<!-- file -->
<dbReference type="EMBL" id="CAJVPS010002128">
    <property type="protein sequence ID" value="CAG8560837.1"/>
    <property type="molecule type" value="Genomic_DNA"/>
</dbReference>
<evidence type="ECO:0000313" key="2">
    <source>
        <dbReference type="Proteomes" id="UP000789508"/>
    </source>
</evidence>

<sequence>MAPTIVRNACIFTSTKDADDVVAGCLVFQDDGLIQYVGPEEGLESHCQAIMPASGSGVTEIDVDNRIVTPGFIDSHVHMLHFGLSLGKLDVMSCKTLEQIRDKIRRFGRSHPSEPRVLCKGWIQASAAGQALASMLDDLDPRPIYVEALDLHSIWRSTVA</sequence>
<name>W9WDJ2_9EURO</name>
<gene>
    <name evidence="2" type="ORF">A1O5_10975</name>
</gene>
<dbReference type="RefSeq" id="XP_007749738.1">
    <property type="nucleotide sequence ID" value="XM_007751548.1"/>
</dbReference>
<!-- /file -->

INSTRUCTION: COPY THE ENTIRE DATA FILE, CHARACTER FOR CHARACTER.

<dbReference type="EMBL" id="CAJVPS010002128">
    <property type="protein sequence ID" value="CAG8560837.1"/>
    <property type="molecule type" value="Genomic_DNA"/>
</dbReference>
<evidence type="ECO:0000313" key="2">
    <source>
        <dbReference type="Proteomes" id="UP000789508"/>
    </source>
</evidence>

<sequence>MAPTIVRNACIFTSTKDADDVVAGCLVFQDDGLIQYVGPEEGLESHCQAIMPASGSGVTEIDVDNRIVTPGFIDSHVHMLHFGLSLGKLDVMSCKTLEQIRDKIRRFGRSHPSEPRVLCKGWIQASAAGQALASMLDDLDPRPIYVEALDLHSIWRSTVA</sequence>
<name>W9WDJ2_9EURO</name>
<gene>
    <name evidence="2" type="ORF">A1O5_10975</name>
</gene>
<dbReference type="RefSeq" id="XP_007749738.1">
    <property type="nucleotide sequence ID" value="XM_007751548.1"/>
</dbReference>